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Etchaottine Indians of Canada

Etchaottine. Significance unknown. Also called:

   Awokanak, Cree name, meaning "slaves."
   Brushwood Indians, by Franklin (1823).
   Slaves, Slavey, by traders by translation of the Cree term.

Connections. The Etchaottine belonged to the Athapascan linguistic stock, their closest relatives having been, apparently, the Kawchottine.

Location.  In the valley of Mackenzie River between Great Slave Lake and Fort Norman.

Subdivision

     The following names are mainly from Petitot (1891):

Desnedeyarelottine, on the banks of upper Mackenzie River.
Eleidlinottine, at the confluence of Liard and Mackenzie Rivers, their territory extending to La Martre,
  Grandin, and Taché Lakes.
Etchaottine, between Liard River and the Divide, along Black, Beaver, and Willow Rivers.
Etcheridiegottine, on the middle course of Liard River.
Etechesottine, between Great Slave and La Martre Lakes.
Klodesseottine, on Hay River.
Petitot speaks of another band at Fort Norman, but applies no special name to it.

History. Petitot (1891) states that the Etchaottine anciently extended as far south as Lake Athabaska but that the Cree, on obtaining guns, drove them out of that region and, when they had taken refuge in the islands in Great Slave Lake, pursued them thither and slaughtered many. Although it is by no means certain that the Etchaottine ever extended as far as Lake Athabaska (see history of the Chipewyan), they no doubt suffered, like other Athapascan tribes of the region, from the invasion of the Cree. In 1789 Mackenzie passed through the entire length of the country and trading posts soon followed. They have since continued to occupy the territory above indicated while it has gradually been metamorphosed by the activities of the Hudson's Bay Company and the missionaries.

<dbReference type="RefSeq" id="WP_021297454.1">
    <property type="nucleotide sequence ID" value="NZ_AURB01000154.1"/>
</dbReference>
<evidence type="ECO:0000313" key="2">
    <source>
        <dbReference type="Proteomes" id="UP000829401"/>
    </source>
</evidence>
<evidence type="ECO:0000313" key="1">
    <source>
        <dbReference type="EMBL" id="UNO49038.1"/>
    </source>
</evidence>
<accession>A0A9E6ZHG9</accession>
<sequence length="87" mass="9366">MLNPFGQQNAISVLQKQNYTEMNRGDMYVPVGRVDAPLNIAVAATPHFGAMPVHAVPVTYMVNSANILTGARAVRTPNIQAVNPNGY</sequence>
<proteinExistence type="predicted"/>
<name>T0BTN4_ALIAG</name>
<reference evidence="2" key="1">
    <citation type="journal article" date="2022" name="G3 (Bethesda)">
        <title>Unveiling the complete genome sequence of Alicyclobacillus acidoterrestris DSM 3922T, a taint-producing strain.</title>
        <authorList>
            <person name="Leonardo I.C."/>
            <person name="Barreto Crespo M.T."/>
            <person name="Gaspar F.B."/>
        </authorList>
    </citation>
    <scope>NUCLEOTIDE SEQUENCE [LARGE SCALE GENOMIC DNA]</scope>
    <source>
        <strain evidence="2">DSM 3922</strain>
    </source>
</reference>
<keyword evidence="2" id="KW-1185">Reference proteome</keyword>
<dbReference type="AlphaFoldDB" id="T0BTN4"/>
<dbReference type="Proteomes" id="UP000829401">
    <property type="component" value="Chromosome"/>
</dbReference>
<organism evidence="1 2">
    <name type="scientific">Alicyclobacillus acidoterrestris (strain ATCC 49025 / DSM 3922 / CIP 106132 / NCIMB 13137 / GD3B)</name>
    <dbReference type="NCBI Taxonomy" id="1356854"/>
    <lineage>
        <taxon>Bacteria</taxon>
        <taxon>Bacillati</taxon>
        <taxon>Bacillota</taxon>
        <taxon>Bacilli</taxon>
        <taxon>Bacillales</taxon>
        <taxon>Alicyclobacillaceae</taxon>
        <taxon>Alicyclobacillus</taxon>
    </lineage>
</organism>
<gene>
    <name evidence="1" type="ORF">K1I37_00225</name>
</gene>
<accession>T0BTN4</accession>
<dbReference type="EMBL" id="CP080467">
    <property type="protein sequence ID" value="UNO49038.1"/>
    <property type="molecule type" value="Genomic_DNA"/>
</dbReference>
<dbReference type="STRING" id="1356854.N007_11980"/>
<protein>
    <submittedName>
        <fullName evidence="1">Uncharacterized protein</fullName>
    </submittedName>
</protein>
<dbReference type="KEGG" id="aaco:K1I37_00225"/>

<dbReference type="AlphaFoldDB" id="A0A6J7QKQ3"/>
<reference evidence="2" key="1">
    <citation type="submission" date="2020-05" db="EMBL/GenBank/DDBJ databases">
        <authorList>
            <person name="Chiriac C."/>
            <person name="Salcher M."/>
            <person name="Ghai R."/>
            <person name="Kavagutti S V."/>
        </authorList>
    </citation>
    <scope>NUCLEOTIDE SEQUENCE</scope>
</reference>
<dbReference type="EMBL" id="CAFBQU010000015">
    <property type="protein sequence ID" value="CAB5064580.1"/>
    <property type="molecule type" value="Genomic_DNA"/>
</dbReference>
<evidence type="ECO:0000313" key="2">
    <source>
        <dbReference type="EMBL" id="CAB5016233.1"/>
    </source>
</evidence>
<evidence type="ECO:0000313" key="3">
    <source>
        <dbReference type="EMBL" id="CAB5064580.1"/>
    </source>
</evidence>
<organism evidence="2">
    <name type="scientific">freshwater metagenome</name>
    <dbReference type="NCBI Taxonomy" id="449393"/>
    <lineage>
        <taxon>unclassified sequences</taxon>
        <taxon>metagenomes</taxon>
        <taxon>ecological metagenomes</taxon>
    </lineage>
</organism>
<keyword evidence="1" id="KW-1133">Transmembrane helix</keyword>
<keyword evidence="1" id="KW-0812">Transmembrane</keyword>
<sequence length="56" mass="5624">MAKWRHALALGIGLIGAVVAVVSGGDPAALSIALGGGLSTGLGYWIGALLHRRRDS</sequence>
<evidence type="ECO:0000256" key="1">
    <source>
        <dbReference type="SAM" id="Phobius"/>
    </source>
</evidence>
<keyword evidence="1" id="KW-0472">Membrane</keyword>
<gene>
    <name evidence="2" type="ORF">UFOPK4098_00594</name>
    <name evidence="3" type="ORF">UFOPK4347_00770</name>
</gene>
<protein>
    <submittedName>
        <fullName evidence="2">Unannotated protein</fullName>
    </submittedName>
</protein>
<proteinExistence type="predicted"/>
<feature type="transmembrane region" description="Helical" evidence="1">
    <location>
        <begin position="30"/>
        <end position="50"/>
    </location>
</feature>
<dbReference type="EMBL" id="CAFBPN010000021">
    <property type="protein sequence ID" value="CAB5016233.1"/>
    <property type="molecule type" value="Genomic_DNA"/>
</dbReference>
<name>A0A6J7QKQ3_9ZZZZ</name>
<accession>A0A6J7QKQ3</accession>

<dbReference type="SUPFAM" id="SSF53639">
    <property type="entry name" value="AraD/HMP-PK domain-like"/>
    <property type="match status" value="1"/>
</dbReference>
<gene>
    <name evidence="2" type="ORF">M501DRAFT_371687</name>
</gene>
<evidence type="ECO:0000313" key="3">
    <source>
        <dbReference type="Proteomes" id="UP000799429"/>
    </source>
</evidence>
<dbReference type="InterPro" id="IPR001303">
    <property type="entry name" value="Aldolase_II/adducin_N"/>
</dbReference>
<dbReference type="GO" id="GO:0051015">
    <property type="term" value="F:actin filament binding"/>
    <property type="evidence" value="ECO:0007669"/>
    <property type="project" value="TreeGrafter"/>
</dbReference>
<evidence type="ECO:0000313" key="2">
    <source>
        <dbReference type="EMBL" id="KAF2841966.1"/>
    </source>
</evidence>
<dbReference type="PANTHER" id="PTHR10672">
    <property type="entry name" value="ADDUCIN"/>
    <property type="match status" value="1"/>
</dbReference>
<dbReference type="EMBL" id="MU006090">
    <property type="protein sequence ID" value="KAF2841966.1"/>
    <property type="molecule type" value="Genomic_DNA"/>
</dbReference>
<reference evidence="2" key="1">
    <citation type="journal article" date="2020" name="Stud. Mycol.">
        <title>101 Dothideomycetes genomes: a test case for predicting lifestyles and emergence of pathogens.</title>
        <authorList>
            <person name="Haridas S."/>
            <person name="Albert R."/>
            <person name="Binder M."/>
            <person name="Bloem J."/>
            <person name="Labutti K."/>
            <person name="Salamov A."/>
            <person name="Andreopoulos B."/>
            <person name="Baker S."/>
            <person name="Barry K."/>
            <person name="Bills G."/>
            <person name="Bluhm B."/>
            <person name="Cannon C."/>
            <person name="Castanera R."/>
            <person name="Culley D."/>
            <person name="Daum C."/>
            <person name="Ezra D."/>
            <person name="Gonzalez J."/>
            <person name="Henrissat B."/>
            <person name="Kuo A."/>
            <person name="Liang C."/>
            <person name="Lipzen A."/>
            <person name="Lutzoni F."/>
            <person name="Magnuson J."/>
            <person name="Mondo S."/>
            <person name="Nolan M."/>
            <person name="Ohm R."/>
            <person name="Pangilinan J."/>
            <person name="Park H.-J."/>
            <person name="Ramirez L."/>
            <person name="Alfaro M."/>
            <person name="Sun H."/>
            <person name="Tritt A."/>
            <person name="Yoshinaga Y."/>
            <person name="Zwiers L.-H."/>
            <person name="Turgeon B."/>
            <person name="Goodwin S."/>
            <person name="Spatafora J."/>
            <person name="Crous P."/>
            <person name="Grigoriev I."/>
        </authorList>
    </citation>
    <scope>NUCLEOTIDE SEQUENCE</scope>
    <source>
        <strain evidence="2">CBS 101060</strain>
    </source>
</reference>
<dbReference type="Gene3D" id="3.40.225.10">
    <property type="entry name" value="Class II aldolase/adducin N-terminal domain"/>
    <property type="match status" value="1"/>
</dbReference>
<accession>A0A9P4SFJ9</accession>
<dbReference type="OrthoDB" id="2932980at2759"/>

Population. Mooney (1928) estimated that in 1670 there were 1,250 Etchaottine.

Connection in which they have become noted. The Etchaottine have appeared in history principally under the name of "Slaves" owing to the dominating position which the Cree obtained over them and the contemptuous attitude of that tribe toward them in consequence.

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